Lisa Haydon and Kangna Ranaut share a common destiny.
Basking in the terrific response to her performance in Queen, Lisa says, "Kangna and I have spoken about our karmic connection. We both did a film called Rascals (directed by David Dhawan) two years ago and we both felt like fish out of water. The film was an agonizing experience for both of us. And now we're both feeling a sense of triumph and euphoria after Queen. It's amazing!"
Lisa admits she was tempted to call it quits after Rascals. "I realized I was not cut out to be a conventional Bollywood heroine. After Rascals I thought I was not going to last over here. Adding hair-extensions, false eyelashes and other accessories and dancing with the heroes to a raunchy beat was just not me."
In that hour of despair came a glimmer of hope in the form of Vikas Bahl.
Sighs Lisa, "It was god-sent. Vikas came in with the free-spirited Vijay Laxmi's part at a time when I had reached a dead end in my movie career. Doing item numbers in revealing clothes was not what I was cut out to do."
The part of the bohemian single mother Vijay Laxmi in Queen was something that fell into Lisa lap. "I didn't know such a character existed in Bollywood cinema. Vikas actually tailored the role to suit my personality. This is not to say that Vijay Laxmi wasn't interesting the way she was. She was a wild child a, single mother who drinks hard and swears hard. She is nothing like what audiences in our country expect our female characters to be."
And yet audiences have embraced Vijay Laxmi's other-ness wholeheartedly.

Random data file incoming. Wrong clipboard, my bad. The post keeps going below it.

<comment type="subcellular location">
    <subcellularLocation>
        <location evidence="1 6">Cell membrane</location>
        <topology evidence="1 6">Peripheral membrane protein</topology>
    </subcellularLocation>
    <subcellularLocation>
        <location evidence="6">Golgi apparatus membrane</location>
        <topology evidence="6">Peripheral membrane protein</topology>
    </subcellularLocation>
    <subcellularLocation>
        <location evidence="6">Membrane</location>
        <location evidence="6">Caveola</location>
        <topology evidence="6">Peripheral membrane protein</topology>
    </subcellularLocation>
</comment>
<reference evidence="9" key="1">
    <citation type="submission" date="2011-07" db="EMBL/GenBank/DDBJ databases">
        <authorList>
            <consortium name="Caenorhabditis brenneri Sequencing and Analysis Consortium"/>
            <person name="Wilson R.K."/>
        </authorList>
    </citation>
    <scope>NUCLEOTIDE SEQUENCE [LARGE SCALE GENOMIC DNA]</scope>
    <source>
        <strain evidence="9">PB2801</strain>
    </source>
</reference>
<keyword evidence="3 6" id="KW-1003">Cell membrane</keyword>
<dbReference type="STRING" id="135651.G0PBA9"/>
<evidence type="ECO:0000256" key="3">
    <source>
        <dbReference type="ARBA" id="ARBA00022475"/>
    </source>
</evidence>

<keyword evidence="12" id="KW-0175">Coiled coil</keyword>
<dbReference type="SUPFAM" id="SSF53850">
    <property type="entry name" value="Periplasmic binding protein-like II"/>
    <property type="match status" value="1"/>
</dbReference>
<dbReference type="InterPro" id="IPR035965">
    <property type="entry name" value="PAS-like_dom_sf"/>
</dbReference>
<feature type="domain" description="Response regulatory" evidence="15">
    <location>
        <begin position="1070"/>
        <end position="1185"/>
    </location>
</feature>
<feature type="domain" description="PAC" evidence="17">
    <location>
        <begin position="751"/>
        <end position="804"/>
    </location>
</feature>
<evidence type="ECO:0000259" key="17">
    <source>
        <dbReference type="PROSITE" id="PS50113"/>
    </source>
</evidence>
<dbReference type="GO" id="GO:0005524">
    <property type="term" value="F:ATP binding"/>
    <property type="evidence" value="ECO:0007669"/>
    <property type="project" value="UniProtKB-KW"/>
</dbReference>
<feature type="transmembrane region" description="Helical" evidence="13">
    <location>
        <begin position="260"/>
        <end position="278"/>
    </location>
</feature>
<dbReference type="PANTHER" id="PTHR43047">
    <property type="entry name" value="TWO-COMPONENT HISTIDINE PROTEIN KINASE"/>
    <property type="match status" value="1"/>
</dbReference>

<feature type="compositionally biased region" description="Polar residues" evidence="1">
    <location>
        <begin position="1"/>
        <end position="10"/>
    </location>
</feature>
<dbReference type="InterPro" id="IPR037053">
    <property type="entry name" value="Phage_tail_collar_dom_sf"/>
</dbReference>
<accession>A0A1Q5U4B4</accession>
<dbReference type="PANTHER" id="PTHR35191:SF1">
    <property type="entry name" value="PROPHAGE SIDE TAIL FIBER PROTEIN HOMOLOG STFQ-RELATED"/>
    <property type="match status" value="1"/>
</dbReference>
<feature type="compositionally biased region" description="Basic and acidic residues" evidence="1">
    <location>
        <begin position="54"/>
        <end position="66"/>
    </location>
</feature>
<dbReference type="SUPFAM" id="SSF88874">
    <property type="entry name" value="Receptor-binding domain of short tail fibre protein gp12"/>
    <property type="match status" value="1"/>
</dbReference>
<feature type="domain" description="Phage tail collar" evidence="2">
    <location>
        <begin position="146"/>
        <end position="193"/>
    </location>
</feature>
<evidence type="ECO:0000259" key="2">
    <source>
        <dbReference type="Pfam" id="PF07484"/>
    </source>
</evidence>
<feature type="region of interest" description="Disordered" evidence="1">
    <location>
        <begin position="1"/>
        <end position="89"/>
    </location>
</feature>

Lisa can't believe the adulation she is getting. "I am currently doing city tours of Queen. The film's popularity is growing by word-of-mouth, and so is the reach and appeal of Kangna and my character."
Lisa makes no bones about the fact that the script has an author-backed role for Kangna. "We were very clear from the start on that. And yet when Vikas offered Vijay Laxmi to me I knew there was something about this girl that would make her very special. Vikas had written Vijay Laxmi's character in one way. But when he met me, he added strokes to the character, made her closer to the way I was, so that I could embrace her as though I knew her all my life."
Now Lisa is engrossed in gathering compliments from the debris of her nearly-shattered film career. "I have to confess it feels good, especially when a girl came up to me and said, 'I thought only I was like that. Then I saw you in Queen and I realized there was someone else exactly like me.' My God! That was an out-of-body moment."
Her Catholic family is not much into Hindi films. But they saw Queen and loved their little baby.
What Queen has given back to Lisa is her self-worth. "I felt I was a misfit in Bollywood. I couldn't connect with the things that I was required to do. I felt my personality was too peculiar to blend in Bollywood. Queen has taught me to celebrate my specialness, my uniqueness. Yeah, I am not like other Bollywood heroines. And I am comfortable with that now."
She pledges not to do any role that doesn't connect with her personality. "I keep getting offers for item songs. I don't want to get into that groove again. After Queen I need a role and a character that is equally special. I can wait for it come. I am in no hurry."
Lisa looks back at her struggle in Bollywood with no bitterness. "Struggle is a good thing. It helps you to appreciate the success and recognition when they come. I don't want anything to come easily to me."